Matthew 15:1-2, 10-14
We’re getting used to appearances of the Pharisees in Matthew’s Gospel. They’re a bit like the bad guys in pantomimes, you know you have to get ready to boo when they come on stage.
These appearances of the Pharisees in Matthew have a dramatic function – they are brought on to the scene to present the counter-argument to what Jesus is saying and doing.
The Pharisees in today’s reading are “shocked”, we are told, at what Jesus says. Actually they are more than shocked, they are scandalized. A scandal is literally a stumbling block, an obstacle in your path that you can’t draw back from and can’t get round. A scandal, in the Gospels, is a serious offence that you become obsessed by and can’t let go of.
What offends the Pharisees in this passage is Jesus saying that external observances don’t matter – things like washing hands, dietary laws, Sabbath observance and so on. Instead what matters is what comes out of you, what’s in your heart.
The ritual observances of the Jewish law were of course a sign of belonging. You did these things because you belonged with the community, with the people, who did these things. But it was important to get them the right way round. According to Jesus, and later St Paul, the ritual observances were what you did as a sign that you accepted God’s generous and loving inclusion of you in his people. God’s action towards you was free and unmerited, and came first. The observance of the ritual law was your response to God’s action.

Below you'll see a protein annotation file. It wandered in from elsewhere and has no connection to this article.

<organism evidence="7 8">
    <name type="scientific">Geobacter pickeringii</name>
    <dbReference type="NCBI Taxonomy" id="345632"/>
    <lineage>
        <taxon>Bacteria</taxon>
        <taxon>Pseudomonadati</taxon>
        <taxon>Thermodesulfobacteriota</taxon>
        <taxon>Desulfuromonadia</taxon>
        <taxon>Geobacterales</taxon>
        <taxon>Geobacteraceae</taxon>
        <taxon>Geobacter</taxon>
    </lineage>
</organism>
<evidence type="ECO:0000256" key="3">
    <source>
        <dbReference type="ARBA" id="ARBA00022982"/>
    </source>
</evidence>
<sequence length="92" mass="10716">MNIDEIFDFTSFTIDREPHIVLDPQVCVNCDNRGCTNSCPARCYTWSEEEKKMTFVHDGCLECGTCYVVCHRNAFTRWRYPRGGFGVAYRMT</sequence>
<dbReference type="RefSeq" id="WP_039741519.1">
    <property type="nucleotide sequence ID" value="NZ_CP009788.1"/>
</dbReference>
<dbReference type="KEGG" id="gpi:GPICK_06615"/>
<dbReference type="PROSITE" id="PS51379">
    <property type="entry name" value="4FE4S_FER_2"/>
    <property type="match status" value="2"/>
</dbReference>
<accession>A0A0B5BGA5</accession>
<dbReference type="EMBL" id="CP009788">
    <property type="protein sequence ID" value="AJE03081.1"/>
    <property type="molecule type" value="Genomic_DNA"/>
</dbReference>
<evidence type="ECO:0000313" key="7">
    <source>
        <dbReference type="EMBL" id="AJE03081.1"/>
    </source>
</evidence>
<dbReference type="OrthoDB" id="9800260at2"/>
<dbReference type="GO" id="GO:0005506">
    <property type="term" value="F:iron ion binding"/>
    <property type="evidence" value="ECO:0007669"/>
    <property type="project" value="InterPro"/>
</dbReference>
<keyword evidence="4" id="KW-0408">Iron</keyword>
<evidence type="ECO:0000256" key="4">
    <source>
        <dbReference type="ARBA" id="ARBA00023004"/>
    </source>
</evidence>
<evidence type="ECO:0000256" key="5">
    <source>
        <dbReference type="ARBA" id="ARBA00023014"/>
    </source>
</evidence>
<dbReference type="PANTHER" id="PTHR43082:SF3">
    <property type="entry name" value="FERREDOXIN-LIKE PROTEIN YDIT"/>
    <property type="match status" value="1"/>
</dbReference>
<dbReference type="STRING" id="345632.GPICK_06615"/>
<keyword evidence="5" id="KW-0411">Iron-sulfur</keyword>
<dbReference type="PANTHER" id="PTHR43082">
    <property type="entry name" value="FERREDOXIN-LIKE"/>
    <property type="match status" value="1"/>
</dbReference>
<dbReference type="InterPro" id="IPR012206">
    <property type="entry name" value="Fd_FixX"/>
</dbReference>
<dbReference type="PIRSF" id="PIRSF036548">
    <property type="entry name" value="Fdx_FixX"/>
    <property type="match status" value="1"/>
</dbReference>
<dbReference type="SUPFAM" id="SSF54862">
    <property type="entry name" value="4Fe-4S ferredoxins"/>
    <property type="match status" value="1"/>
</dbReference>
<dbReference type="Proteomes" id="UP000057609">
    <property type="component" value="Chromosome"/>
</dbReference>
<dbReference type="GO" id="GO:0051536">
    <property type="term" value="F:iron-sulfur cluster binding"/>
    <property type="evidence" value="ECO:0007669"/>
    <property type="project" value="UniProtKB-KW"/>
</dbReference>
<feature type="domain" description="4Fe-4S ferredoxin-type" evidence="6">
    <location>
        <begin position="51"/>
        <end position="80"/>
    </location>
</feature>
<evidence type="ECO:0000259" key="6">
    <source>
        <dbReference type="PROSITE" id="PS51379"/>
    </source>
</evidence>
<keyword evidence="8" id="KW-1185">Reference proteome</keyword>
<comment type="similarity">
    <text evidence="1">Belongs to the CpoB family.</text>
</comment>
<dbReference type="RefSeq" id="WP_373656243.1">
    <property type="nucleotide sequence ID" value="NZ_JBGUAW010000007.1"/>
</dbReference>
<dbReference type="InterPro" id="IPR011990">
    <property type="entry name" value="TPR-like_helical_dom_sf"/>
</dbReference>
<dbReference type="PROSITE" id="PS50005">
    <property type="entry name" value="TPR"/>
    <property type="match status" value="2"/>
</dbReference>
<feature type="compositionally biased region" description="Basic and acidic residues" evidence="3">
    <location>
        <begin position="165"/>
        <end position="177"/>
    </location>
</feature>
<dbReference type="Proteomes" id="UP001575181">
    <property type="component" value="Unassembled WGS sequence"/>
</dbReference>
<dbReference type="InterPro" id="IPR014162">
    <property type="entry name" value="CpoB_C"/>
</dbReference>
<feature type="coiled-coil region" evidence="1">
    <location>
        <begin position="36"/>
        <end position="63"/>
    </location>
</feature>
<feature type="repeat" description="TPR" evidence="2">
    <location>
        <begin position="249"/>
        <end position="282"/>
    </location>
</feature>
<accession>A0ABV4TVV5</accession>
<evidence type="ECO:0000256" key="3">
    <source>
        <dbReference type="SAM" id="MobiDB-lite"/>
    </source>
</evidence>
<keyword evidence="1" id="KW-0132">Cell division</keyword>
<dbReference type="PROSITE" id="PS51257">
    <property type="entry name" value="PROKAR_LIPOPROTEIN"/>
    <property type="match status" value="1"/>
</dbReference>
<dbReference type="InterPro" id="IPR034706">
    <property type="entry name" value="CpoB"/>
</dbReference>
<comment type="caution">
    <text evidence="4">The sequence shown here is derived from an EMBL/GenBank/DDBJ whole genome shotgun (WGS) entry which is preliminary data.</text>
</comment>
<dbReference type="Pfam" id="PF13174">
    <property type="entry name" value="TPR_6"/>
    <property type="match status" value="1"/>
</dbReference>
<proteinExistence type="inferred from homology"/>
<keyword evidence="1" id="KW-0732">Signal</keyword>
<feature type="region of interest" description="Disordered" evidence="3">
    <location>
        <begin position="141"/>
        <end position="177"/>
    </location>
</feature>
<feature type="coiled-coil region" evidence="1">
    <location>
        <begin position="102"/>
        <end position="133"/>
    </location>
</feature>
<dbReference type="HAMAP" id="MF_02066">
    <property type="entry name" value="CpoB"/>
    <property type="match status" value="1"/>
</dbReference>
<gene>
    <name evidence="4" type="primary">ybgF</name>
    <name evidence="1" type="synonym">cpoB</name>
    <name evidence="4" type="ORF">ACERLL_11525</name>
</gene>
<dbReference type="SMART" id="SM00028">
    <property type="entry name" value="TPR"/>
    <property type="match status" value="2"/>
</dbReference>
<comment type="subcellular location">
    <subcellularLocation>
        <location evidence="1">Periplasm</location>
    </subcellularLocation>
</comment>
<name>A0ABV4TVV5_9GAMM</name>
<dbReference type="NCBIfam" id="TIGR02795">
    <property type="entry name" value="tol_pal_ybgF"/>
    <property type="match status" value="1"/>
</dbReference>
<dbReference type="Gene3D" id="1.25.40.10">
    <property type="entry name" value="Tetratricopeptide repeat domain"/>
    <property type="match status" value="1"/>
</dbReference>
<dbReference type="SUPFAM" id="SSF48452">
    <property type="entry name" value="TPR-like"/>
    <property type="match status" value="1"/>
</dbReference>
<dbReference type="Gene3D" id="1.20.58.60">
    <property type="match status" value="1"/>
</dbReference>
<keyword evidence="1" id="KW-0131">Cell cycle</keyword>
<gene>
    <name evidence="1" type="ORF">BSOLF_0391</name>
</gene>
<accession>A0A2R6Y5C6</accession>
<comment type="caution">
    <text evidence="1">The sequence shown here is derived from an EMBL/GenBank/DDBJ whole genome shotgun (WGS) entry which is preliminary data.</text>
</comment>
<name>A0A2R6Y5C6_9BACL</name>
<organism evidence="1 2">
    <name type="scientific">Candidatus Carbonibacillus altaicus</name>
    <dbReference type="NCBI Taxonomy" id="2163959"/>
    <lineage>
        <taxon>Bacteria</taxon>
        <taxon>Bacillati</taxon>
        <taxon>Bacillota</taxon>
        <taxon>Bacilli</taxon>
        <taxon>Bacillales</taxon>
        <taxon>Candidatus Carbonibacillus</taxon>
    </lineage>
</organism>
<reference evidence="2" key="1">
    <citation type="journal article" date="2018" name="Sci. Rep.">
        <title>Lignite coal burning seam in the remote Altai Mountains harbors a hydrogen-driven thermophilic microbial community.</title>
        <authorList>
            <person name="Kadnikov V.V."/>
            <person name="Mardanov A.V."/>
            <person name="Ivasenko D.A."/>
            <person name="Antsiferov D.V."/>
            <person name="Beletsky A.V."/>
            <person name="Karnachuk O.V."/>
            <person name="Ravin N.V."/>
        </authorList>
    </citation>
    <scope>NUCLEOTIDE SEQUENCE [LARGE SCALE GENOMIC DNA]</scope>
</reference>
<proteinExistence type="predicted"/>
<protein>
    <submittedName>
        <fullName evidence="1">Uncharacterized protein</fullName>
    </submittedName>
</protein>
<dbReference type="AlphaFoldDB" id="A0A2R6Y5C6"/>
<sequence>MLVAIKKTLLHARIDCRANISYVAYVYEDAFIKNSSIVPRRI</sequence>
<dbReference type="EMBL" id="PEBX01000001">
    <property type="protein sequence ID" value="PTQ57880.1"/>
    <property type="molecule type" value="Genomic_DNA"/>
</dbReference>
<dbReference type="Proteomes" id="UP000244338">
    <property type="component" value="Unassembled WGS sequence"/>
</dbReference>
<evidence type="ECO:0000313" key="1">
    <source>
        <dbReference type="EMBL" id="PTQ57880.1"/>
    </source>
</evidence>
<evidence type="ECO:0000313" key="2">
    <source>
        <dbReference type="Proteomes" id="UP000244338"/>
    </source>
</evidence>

Instead, for some people, the ritual law had become a means of earning God’s favour, of buying their way in. God’s action followed their observance of the law, it was, they thought, God’s response to their action.
More than that, it was also a used as a sign of being different from other people. If you ticked all the boxes in the ritual law, then you knew that you were alright, and all those other people who didn’t, weren’t. You were an insider, they were outsiders. The law was a means of defining yourself over against other people. You’ll recall the Pharisee in the temple who prayed “I thank you that I am not like other men, and in particular not like this tax collector here”.
Jesus undermines that completely by teaching that what matters is what is in your heart, what comes from within. Because if you look into your heart and are honest, you know that you’re just the same as everyone else. All kinds of unclean thoughts lurk within and emerge in our lives: pride, violence, covetousness, lust. Suddenly there is no tick box which tells us that we’re different from other people. It’s no longer possible to define ourselves as insiders to God’s people, because we can no longer identify outsiders who are not like us.
This is what offends the Pharisees in this reading – their whole means of defining themselves and knowing that they are good and righteous, that they “belong” and other people don’t, has been undermined.
What is left then, if we can’t rely on our own construction of ourselves? Grace and mercy, and the love of God. It is within ourselves that we need to be converted, to be freed from our uncleanness. And God sends his Spirit into our hearts to reveal to us our need of grace, and to make us clean.
God, by his Spirit, will free us from the self-righteous identity which we construct by defining ourselves as different from other people. God, by his Spirit, makes us one in Christ. God welcomes us and all the other unworthy and unclean sinners into his holy people. Our belonging depends solely on his generous love and mercy, freely given to all.